Swedish photographer Jannica Honey to stage inaugural solo exhibition at Edinburgh’s Arusha Gallery
When the Blackbird Sings focuses on the female body and its links with nature, depicting naked women of all ages as well as poetic shots of flowers in water. The subjects are family, friends and acquaintances of the artist, always posing outdoors and at twilight.
Honey shot the images over the course of a whole year, exclusively on every full and new moon, starting at the October 2016 supermoon. The work aims to channel the earth’s natural rhythms into the photos, as a way of reflecting her - and the sitters’ - reconnection to womanhood in a process they described as a transformative, sometimes healing experience.
It is named after the bird which signals twilight with a song; while shooting the series Honey was stricken by the song’s memento mori-undertones. Honey shot across Scotland and Sweden to illustrate her attachment to both her adoptive and home countries.
The series began when Honey felt compelled to reaffirm her own ‘feminine voice’ in the face of personal challenges and male-dominated political events - in particular the recent death of her grandmother and the US elections. By basing her shooting schedule on moon cycles - an intrinsic feminine rhythm - Honey channeled the earth’s natural rhythms into her work, and explored her own reconnection to womanhood.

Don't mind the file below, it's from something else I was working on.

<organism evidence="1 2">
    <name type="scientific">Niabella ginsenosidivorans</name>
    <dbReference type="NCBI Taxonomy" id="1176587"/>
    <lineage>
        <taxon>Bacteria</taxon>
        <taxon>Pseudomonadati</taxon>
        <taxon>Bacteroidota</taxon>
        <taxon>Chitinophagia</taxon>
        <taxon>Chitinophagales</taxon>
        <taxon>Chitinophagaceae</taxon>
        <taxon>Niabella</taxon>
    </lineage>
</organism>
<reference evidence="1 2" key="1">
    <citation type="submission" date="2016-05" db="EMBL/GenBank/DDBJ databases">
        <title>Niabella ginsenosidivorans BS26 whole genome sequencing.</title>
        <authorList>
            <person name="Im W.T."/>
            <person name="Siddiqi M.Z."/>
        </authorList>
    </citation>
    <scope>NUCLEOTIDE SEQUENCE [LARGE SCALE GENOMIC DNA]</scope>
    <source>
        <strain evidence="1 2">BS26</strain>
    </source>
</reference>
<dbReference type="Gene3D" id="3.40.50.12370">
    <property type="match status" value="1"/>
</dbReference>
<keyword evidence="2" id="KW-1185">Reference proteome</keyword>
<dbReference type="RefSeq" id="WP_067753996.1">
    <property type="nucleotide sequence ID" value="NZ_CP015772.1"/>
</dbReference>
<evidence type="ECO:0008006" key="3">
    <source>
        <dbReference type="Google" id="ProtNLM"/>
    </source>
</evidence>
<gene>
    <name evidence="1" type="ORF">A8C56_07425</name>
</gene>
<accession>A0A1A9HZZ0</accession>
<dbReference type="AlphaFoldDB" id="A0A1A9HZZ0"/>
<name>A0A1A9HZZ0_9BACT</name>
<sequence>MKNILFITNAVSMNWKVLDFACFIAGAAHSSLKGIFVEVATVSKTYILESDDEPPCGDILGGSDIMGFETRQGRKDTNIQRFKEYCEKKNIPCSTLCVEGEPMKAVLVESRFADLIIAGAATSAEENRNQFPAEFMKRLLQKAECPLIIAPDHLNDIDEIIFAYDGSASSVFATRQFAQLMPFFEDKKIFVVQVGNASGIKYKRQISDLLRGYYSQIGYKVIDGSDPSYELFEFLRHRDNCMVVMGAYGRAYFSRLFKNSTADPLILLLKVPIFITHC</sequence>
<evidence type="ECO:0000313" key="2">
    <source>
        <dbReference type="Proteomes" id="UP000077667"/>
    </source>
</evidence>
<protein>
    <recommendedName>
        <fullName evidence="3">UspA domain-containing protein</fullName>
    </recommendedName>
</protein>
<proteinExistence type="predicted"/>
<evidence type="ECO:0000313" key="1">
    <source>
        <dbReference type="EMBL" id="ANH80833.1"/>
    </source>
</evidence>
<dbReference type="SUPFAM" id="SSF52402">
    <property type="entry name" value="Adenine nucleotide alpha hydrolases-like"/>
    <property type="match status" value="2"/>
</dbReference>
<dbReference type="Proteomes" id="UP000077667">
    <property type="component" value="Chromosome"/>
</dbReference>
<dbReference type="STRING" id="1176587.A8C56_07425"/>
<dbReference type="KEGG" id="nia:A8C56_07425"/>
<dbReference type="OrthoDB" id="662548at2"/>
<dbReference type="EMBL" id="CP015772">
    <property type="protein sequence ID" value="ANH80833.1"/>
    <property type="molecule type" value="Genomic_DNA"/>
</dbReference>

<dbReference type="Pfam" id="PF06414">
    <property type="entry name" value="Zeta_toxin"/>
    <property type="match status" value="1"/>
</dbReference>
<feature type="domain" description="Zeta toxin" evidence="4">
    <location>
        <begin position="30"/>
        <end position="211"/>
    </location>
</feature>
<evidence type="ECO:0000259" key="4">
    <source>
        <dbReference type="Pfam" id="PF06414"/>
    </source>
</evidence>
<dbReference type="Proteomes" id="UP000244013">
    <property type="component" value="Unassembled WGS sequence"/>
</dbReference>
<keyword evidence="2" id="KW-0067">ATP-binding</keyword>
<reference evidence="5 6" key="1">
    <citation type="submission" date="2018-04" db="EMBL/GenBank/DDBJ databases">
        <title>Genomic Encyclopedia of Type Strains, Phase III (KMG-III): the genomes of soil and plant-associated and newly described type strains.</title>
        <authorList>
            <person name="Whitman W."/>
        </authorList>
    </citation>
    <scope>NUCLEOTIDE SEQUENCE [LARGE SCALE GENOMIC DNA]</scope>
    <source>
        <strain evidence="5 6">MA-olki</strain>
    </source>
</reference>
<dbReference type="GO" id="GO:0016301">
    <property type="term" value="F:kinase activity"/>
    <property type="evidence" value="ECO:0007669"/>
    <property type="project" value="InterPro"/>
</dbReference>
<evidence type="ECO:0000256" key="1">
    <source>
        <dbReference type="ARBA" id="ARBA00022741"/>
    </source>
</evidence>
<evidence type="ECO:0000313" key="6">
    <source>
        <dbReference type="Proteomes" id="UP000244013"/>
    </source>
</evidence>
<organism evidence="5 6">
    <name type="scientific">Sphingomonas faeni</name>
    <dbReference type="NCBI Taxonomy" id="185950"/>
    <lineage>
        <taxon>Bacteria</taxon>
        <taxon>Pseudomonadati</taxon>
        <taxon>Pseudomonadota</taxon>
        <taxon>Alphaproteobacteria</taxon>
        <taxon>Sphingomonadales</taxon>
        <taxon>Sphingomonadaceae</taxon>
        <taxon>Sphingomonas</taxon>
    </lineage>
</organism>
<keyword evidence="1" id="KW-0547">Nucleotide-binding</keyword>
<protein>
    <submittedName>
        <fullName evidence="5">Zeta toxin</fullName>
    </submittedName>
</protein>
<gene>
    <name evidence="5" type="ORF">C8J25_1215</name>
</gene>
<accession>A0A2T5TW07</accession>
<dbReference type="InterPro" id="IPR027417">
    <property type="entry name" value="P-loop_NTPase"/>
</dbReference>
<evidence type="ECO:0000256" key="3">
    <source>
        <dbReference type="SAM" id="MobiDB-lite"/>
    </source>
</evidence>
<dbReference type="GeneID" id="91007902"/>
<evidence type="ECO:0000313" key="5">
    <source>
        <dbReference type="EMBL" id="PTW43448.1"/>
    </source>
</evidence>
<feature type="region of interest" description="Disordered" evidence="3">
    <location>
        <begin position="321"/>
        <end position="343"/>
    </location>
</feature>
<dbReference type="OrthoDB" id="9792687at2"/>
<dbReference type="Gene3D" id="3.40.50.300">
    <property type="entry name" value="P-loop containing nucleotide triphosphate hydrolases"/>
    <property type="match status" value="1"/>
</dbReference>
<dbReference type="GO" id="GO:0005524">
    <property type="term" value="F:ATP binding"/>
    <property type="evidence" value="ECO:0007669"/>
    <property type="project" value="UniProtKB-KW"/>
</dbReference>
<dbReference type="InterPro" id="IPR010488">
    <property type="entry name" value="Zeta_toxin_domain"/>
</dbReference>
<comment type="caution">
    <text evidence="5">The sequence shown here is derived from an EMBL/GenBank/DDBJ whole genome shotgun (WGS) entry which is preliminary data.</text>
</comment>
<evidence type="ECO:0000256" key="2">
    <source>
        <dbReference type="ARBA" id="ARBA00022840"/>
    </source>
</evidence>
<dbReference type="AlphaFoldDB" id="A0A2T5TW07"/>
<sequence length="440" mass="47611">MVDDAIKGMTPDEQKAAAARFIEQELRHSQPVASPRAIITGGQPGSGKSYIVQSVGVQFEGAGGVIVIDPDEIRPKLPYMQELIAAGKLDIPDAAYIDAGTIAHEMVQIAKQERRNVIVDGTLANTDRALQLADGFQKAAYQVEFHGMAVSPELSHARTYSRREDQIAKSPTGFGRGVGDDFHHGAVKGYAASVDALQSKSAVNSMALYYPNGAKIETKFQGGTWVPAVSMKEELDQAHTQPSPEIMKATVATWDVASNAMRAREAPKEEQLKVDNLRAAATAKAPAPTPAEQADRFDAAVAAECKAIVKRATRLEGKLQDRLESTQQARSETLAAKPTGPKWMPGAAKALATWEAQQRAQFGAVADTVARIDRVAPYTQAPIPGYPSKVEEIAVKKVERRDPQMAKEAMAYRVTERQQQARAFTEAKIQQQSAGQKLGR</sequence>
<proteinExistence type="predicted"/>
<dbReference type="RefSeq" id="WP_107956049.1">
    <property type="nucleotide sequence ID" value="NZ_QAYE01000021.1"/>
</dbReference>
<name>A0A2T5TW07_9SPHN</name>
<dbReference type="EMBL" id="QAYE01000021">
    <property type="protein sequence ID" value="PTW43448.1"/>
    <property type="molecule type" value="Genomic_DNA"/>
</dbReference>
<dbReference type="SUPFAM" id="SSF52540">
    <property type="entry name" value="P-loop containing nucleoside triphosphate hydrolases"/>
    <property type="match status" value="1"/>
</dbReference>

The resulting photographs unveil lyrical still lifes alongside delicate moments of tenderness and unashamed femininity, and celebrate the beauty of the female form at any age. While some of the sitters are smiling directly at the camera, others look away, almost blending into the surrounding setting of moss and trees. The colourful flowers, including daisies and passion flowers, are captured resting on the surface of Edinburgh’s Water of Leith.
Shooting at twilight allowed Honey to challenge the limitations of her chosen medium, in part for the time constraint (it only lasts 15-20 minutes before darkness takes over), but also for the particular blue hue the light takes on during this brief interlude.
While most photographers consider it unflattering for their subject matter and avoid it, Honey explores its potential to offer a glimpse of an ephemeral moment in the 24 hour-cycle. When the Blackbird Sings also delves into the significance and symbolism of dusk and explores the ethereal quality of twilight; an in-between moment which does not belong to day or night, and which she sees as an emotional, reflective pause in her day.
Honey’s work is often concerned with the female body and the place of women in society. In 2011 she spent two months photographing Edinburgh strippers, providing a candid and sensitive insight into a world rarely captured.
Honey is a successful commercial photographer whose previous work focuses on fashion, journalism and music photography. Her award-winning images has been published in The Guardian, Los Angeles Times, Vogue, Dazed & Confused, Aesthetica Magazine. In 2013 she spent time in the Kahnawaka Mohawk reservation in Canada, working on a photography project related to identity and belonging.